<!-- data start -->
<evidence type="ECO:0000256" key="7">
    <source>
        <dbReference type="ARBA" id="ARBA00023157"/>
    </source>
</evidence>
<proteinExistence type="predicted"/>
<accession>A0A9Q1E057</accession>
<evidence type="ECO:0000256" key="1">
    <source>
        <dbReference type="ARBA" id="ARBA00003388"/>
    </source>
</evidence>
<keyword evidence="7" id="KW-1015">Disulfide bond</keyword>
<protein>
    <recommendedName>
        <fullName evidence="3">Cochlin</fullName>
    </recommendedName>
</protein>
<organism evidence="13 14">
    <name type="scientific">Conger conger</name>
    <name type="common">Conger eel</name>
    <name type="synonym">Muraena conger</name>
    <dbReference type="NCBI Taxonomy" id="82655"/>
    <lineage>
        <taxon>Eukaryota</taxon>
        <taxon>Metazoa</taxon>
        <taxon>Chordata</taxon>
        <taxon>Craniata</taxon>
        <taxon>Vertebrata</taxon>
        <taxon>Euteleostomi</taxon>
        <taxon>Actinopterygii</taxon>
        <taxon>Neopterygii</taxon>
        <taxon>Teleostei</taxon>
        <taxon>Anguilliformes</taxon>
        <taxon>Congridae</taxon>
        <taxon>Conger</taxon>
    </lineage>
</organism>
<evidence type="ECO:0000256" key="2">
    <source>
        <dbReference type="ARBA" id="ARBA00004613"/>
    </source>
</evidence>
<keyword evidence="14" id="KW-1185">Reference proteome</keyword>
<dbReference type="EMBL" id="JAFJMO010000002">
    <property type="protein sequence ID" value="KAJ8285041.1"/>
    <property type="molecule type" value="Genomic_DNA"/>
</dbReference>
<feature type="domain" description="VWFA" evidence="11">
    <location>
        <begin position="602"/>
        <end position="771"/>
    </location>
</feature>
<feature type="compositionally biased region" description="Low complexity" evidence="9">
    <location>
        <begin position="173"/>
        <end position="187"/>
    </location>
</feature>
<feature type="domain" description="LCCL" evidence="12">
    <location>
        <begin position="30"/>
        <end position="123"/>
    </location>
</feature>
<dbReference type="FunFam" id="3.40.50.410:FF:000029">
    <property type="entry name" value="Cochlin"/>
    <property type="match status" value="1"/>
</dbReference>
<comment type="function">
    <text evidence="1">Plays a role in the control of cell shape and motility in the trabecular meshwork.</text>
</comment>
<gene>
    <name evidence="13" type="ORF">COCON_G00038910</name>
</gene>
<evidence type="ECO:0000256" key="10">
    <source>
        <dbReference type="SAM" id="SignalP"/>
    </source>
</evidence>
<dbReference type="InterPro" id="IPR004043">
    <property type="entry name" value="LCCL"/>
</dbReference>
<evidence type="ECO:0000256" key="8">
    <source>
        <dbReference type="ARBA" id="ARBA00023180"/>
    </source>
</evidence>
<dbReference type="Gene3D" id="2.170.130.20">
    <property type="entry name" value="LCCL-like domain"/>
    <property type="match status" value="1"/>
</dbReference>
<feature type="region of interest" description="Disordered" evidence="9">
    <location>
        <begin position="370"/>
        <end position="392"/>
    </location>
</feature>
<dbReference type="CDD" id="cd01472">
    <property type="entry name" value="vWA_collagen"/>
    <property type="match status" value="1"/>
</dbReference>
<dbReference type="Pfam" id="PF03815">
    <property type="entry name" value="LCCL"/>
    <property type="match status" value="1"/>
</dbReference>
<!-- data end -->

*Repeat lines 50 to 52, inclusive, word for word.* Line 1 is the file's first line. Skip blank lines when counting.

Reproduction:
    <location>
        <begin position="602"/>
        <end position="771"/>